And of course we have down here, Billing export. Billing export, we talked about earlier. Now a billing export does is allow you to send your billing data to a big query data set. And that allows you to start doing some external processing of your billing data. And then down here under pricing, we can see here that we can either split this out by SKUs that have historical usage within my account, or we can view all SKUs. Now, essentially this is a listing of SKUs and their prices on the Google Cloud Platform.

Now under here, we see, I have no SKUs with historical usage here, but if I select View all SKUs, I can then see how each different Google service is billed out. For example, I can see, on the GCP Google service of Cloud SQL, we can see its Service ID, it's SKU ID, a description, and then we can see how it's billed. So this particular service is billed by gigabyte and it's per 1 gigabyte. And the list price is $0.19 per gigabyte.

Now essentially what this means, since here if you look under product taxonomy here, we can see it's actually a network traffic. So you're charged $0.19 per gig of egress for a Cloud SQL. And if we get down here, we can see, we can split this out over number of rows per page. We can see compute engine is billed by the gigabyte hour and it's $0.005696347 per gigabyte hour.

Now on this page, we can see different resources here. We can see compute engine resources, more cloud SQL resources, big query, all kinds of stuff here.. And then of course down here, you have your different payment options, your transactions that have occurred, what your payment settings are, and your payment method along with your account management. But as far as resource costs go, this billing page is where you can identify those costs either what you're using via the reports, or via the cost table, or really even the overview page. I mean your overview page is going to give you a current month-to-date cost of your resources and any payments that you've made. So if you want to identify resource costs in your account what you're going to do here is go to this Billing page, take a look at your overview for billing accounts and then use the reports here to track what's your spending on each of your different GCP resources.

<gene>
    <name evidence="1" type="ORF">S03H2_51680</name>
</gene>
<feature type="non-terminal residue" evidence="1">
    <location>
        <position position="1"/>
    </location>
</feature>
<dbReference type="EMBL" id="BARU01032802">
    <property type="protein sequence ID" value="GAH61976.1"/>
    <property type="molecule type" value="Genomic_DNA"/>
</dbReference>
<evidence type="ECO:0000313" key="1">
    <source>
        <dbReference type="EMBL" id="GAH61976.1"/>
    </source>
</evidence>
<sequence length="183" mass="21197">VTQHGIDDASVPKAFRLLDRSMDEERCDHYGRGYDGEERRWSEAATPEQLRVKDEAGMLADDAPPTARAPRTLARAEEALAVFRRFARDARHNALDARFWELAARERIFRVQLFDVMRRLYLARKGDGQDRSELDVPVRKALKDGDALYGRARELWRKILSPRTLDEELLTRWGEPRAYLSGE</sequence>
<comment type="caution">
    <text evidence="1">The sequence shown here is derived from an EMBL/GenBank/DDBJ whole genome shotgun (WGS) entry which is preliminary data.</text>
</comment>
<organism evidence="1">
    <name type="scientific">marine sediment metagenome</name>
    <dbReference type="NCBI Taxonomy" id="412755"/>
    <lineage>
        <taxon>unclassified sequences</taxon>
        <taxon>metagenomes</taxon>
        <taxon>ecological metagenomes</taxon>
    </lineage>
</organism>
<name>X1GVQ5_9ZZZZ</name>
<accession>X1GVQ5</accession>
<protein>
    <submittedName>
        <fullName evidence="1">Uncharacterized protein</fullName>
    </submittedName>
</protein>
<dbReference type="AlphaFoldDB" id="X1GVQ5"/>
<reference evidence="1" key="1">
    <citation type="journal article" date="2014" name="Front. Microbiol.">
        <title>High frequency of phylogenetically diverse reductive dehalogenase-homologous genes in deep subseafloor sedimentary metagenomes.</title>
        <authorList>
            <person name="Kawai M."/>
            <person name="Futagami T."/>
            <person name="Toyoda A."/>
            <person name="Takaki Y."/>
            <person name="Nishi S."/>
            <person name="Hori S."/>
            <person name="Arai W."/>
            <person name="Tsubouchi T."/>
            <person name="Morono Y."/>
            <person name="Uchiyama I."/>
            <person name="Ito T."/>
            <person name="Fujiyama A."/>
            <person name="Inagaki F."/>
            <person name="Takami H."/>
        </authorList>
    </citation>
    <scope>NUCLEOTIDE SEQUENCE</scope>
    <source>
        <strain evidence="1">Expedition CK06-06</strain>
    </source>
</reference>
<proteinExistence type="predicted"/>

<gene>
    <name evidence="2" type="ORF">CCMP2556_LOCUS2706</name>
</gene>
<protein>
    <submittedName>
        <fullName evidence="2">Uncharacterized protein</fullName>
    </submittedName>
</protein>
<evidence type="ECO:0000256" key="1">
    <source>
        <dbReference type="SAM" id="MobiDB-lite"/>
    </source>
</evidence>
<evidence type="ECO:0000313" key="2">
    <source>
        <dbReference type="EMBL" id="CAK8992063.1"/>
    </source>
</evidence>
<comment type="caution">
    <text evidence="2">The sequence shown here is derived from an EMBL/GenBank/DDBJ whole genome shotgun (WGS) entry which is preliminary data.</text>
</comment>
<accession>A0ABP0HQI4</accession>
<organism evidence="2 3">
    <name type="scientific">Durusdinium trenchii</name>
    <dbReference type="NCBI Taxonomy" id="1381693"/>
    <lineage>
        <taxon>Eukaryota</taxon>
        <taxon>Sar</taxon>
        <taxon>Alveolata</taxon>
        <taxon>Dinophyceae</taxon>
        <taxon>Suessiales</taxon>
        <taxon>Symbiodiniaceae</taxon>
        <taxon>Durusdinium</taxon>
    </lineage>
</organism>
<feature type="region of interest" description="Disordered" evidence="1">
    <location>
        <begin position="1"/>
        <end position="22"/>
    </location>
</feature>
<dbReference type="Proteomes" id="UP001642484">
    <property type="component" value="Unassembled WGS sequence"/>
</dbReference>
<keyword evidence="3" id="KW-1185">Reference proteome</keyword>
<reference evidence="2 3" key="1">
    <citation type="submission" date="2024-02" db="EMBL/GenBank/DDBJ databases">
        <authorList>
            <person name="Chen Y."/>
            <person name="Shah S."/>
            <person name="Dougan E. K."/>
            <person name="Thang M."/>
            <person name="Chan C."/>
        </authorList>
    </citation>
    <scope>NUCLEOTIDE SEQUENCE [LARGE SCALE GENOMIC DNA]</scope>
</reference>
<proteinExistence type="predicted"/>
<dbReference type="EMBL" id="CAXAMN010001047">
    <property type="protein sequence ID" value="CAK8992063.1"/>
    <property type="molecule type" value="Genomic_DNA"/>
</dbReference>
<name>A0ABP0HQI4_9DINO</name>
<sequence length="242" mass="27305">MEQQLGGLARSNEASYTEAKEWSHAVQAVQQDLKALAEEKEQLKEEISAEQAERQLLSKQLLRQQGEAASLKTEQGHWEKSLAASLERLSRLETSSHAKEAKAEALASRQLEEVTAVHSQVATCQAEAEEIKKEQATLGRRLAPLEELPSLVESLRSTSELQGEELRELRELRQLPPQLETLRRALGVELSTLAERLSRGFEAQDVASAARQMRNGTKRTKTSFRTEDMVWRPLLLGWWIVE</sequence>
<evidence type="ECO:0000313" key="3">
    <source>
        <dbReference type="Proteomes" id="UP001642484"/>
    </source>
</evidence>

About the Author
Learning Paths

Tom is a 25+ year veteran of the IT industry, having worked in environments as large as 40k seats and as small as 50 seats. Throughout the course of a long an interesting career, he has built an in-depth skillset that spans numerous IT disciplines. Tom has designed and architected small, large, and global IT solutions.

In addition to the Cloud Platform and Infrastructure MCSE certification, Tom also carries several other Microsoft certifications. His ability to see things from a strategic perspective allows Tom to architect solutions that closely align with business needs.

In his spare time, Tom enjoys camping, fishing, and playing poker.